Production

High frequencies for food production and processing

Bei der Produktion und Verarbeitung frischer Lebensmittel und Convenience Food (hier: Pasta) müssen schonende Verfahren angewandt werden.
© Photo Shutterstock

Gentle techniques are necessary when producing and processing fresh food and convenience food (here: pasta).

Versuchsanlage am Fraunhofer IVV zur Erhitzung von Lebensmitteln mittels elektromagnetischer Hochfrequenzfelder.
© Photo Fraunhofer IVV, 2013

Test plant at Fraunhofer IVV for heating food using electromagnetic high frequency fields.

Darstellung der simulierten elektrischen Feldverteilung in einer Anlage mit optimierter Geometrie zur effizienten Lebensmittelerhitzung auf Basis elektromagnetischer Hochfrequenzfelder
© Photo Fraunhofer FHR

Presentation of the simulated electrical field distribution in a plant with optimized geometry for the efficient heating of food on the basis of electromagnetic high frequency fields

How can a growing global population with growing demands be catered for in an adequate and sustainable manner? Nutrition and food production are key global issues which urgently require answers – also through the utilization of radar and high frequency techniques.

Guaranteeing a reliable, healthy and affordable food supply is one of the most important issues for the future of society. Due to global climate change and ongoing industrialization, new food production solutions that are supported through the utilization of sensors and high frequency technology systems are urgently needed.

Food production today

Food production today extends from small, part-time farming to large-scale, modern concerns. Enhanced efficiency is still a central focus in the area of food production. The aim is to produce a growing volume of food on agricultural lands that are steadily decreasing in size. The efficient use of resources such as water, fertilizers and pesticides is important to guarantee a secure food supply. Other issues, apart from increased food production, also play an important role, namely environmental protection and consumer health. Equal consideration must be given to the needs of large-scale agricultural enterprises and the requirements of small farmers in developing countries.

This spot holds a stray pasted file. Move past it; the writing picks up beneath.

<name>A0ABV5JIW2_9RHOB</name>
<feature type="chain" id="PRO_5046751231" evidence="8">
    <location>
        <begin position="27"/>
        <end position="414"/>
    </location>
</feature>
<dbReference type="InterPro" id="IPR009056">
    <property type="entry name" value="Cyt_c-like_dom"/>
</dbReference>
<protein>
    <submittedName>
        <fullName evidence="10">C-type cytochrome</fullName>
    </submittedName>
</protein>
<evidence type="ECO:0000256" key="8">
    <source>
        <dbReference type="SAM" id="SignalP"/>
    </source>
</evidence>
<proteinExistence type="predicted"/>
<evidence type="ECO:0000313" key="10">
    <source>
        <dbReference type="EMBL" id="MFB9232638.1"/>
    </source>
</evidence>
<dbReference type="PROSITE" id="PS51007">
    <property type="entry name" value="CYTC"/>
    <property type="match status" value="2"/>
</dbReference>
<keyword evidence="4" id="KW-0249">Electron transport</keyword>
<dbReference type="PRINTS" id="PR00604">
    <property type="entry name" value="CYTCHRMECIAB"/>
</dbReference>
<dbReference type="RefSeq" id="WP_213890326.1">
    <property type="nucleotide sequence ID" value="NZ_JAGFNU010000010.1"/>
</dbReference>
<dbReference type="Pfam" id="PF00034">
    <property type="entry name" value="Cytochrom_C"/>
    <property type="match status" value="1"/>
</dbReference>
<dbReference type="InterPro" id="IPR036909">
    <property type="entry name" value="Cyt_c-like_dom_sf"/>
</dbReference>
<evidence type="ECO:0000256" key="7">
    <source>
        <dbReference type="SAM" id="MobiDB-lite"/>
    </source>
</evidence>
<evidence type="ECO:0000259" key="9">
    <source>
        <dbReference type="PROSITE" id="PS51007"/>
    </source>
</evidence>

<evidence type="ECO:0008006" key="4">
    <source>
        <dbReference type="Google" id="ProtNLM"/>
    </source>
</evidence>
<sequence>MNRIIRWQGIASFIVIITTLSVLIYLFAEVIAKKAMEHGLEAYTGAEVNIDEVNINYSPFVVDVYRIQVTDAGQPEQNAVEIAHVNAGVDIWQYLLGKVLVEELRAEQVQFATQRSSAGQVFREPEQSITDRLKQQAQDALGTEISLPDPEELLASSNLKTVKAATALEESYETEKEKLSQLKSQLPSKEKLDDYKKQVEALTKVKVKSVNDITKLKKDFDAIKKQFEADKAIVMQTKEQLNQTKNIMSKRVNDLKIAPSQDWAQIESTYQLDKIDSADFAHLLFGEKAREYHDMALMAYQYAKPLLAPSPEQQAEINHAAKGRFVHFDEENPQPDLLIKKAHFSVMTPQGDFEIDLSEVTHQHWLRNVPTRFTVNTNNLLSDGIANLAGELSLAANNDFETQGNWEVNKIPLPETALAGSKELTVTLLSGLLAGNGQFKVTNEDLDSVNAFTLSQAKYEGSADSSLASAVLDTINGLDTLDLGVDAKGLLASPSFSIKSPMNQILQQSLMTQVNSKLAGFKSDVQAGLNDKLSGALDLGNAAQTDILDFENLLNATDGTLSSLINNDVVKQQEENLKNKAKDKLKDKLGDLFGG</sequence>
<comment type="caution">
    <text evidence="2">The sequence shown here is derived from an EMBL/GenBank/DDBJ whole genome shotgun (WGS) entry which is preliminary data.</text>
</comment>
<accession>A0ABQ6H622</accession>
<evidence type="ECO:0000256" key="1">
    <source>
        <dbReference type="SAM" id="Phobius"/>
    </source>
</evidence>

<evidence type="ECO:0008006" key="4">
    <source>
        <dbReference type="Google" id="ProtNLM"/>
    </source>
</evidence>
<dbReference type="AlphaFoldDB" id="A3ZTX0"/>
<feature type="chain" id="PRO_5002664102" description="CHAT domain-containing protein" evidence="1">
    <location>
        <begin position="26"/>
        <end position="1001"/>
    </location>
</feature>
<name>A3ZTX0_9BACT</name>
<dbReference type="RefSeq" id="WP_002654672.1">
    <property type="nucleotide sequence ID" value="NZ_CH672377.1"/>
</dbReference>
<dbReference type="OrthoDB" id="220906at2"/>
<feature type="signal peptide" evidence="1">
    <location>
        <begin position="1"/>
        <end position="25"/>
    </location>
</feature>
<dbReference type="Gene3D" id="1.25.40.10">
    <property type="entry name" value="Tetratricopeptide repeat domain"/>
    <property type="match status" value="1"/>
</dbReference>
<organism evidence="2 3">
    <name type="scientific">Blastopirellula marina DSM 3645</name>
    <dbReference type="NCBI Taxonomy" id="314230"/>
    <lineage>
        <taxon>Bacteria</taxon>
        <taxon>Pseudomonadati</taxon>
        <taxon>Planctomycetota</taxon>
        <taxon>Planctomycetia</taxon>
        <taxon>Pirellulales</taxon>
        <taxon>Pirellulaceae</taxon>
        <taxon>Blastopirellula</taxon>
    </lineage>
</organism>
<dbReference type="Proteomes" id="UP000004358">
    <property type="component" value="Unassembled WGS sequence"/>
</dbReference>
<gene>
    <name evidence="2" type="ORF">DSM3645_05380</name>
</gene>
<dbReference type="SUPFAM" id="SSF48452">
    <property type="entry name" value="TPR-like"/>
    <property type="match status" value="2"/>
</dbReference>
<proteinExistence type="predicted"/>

Today, controls in the food production area are normally based on target figures as well as on the monitoring of large cultivation areas via satellite. Smaller areas, which are common in organic agriculture or in emerging countries, can not be controlled in this manner. Modern radar-based systems are capable of monitoring large areas with high spatial resolution and can also consider smaller agricultural units. This paves the way for the efficient utilization of irrigation water and fertilizers. Yield forecasts can be improved and the potential risks caused by pest infestation can be predicted more accurately. In addition, modern radar systems do not have to be used in connection with satellites – thanks to the use of compact and highly efficient millimeter wave sensors they can also be installed in small, remote–controlled aircraft. In this way, the cost of monitoring from the air can be reduced in a sustainable manner. This also facilitates the utilization of radar systems in countries that have a poorly developed infrastructure.

Food processing and control

In addition to resource-friendly production, the processing of the food is also of great importance for the food industry. Due to the development of innovative heaters and the utilization of high frequency techniques, products can now be heated faster and more gently than in the past, even at an industrial scale. Together with the Fraunhofer Institute for Process Engineering and Packaging [Fraunhofer-Institut für Verfahrenstechnik und Verpackung (IVV)] in Freising, FHR is currently working on the development of a production plant for convenience food. Meat, cereals, fruit and vegetable products can be carefully preserved and retain their taste and texture. Electromagnetic simulation techniques are used to optimize the geometry of important components of the plant with regard to field distribution so as to achieve high electrical efficiency.

Guaranteeing the quality of the produced food is also a focal point. Issues such as the stability of the cold chain, the degree of ripeness of fruit or the detection of impurities play a central role here.  An important aspect in this regard is the monitoring of the quality of packaged products. Up to now, products could only be screened and checked for impurities with X-ray technology. Thanks to the utilization of high frequency systems such as SAMMI®, an alternative is now available that also allows the monitoring of packaged products without ionizing radiation. Imaging high frequency systems can therefore be used in areas that previously could not be monitored due to the safety measures that are necessary when using X-ray systems or the high costs that are associated with such systems.